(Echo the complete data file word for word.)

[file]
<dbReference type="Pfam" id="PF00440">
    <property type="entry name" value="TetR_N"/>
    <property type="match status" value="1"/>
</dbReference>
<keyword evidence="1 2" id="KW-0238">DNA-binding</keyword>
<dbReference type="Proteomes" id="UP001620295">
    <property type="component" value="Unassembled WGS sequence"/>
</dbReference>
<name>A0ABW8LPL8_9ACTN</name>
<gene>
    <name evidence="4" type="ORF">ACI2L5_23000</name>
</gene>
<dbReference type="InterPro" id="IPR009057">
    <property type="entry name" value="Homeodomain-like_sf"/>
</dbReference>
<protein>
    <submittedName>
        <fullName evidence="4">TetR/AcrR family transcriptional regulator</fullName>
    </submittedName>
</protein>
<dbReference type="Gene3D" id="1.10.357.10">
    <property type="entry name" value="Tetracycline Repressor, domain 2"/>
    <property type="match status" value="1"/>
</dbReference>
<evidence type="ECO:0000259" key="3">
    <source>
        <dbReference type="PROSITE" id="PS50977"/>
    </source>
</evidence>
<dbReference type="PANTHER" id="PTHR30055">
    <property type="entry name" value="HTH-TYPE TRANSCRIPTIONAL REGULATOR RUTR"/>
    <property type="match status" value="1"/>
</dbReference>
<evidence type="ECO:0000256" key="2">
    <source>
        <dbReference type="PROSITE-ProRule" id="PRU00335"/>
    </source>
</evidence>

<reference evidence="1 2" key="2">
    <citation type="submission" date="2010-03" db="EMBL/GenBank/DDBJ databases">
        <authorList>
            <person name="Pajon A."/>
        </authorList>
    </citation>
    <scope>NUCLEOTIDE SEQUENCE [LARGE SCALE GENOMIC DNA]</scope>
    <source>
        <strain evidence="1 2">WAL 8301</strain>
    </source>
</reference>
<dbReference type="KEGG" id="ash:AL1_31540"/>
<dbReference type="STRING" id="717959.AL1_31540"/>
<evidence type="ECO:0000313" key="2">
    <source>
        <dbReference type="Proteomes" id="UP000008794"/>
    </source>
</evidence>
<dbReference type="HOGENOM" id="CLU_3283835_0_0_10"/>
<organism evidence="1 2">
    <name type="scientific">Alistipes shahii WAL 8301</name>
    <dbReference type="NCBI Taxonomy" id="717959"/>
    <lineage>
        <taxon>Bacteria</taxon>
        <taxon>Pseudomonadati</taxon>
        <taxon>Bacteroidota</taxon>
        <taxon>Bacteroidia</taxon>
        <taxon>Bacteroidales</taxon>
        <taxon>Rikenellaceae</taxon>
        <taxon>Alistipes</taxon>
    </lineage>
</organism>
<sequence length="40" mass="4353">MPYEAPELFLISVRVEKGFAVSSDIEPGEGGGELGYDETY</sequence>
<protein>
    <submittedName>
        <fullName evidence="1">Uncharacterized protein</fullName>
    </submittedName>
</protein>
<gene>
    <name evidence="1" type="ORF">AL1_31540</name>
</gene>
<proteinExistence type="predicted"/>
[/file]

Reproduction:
<dbReference type="Pfam" id="PF00440">
    <property type="entry name" value="TetR_N"/>
    <property type="match status" value="1"/>
</dbReference>
<keyword evidence="1 2" id="KW-0238">DNA-binding</keyword>
<dbReference type="Proteomes" id="UP001620295">
    <property type="component" value="Unassembled WGS sequence"/>
</dbReference>
<name>A0ABW8LPL8_9ACTN</name>
<gene>
    <name evidence="4" type="ORF">ACI2L5_23000</name>
</gene>
<dbReference type="InterPro" id="IPR009057">
    <property type="entry name" value="Homeodomain-like_sf"/>
</dbReference>
<protein>
    <submittedName>
        <fullName evidence="4">TetR/AcrR family transcriptional regulator</fullName>
    </submittedName>
</protein>
<dbReference type="Gene3D" id="1.10.357.10">
    <property type="entry name" value="Tetracycline Repressor, domain 2"/>
    <property type="match status" value="1"/>
</dbReference>
<evidence type="ECO:0000259" key="3">
    <source>
        <dbReference type="PROSITE" id="PS50977"/>
    </source>
</evidence>
<dbReference type="PANTHER" id="PTHR30055">
    <property type="entry name" value="HTH-TYPE TRANSCRIPTIONAL REGULATOR RUTR"/>
    <property type="match status" value="1"/>
</dbReference>
<evidence type="ECO:0000256" key="2">
    <source>
        <dbReference type="PROSITE-ProRule" id="PRU00335"/>
    </source>
</evidence>

<reference evidence="1 2" key="2">
    <citation type="submission" date="2010-03" db="EMBL/GenBank/DDBJ databases">
        <authorList>
            <person name="Pajon A."/>
        </authorList>
    </citation>
    <scope>NUCLEOTIDE SEQUENCE [LARGE SCALE GENOMIC DNA]</scope>
    <source>
        <strain evidence="1 2">WAL 8301</strain>
    </source>
</reference>
<dbReference type="KEGG" id="ash:AL1_31540"/>
<dbReference type="STRING" id="717959.AL1_31540"/>
<evidence type="ECO:0000313" key="2">
    <source>
        <dbReference type="Proteomes" id="UP000008794"/>
    </source>
</evidence>
<dbReference type="HOGENOM" id="CLU_3283835_0_0_10"/>
<organism evidence="1 2">
    <name type="scientific">Alistipes shahii WAL 8301</name>
    <dbReference type="NCBI Taxonomy" id="717959"/>
    <lineage>
        <taxon>Bacteria</taxon>
        <taxon>Pseudomonadati</taxon>
        <taxon>Bacteroidota</taxon>
        <taxon>Bacteroidia</taxon>
        <taxon>Bacteroidales</taxon>
        <taxon>Rikenellaceae</taxon>
        <taxon>Alistipes</taxon>
    </lineage>
</organism>
<sequence length="40" mass="4353">MPYEAPELFLISVRVEKGFAVSSDIEPGEGGGELGYDETY</sequence>
<protein>
    <submittedName>
        <fullName evidence="1">Uncharacterized protein</fullName>
    </submittedName>
</protein>
<gene>
    <name evidence="1" type="ORF">AL1_31540</name>
</gene>
<proteinExistence type="predicted"/>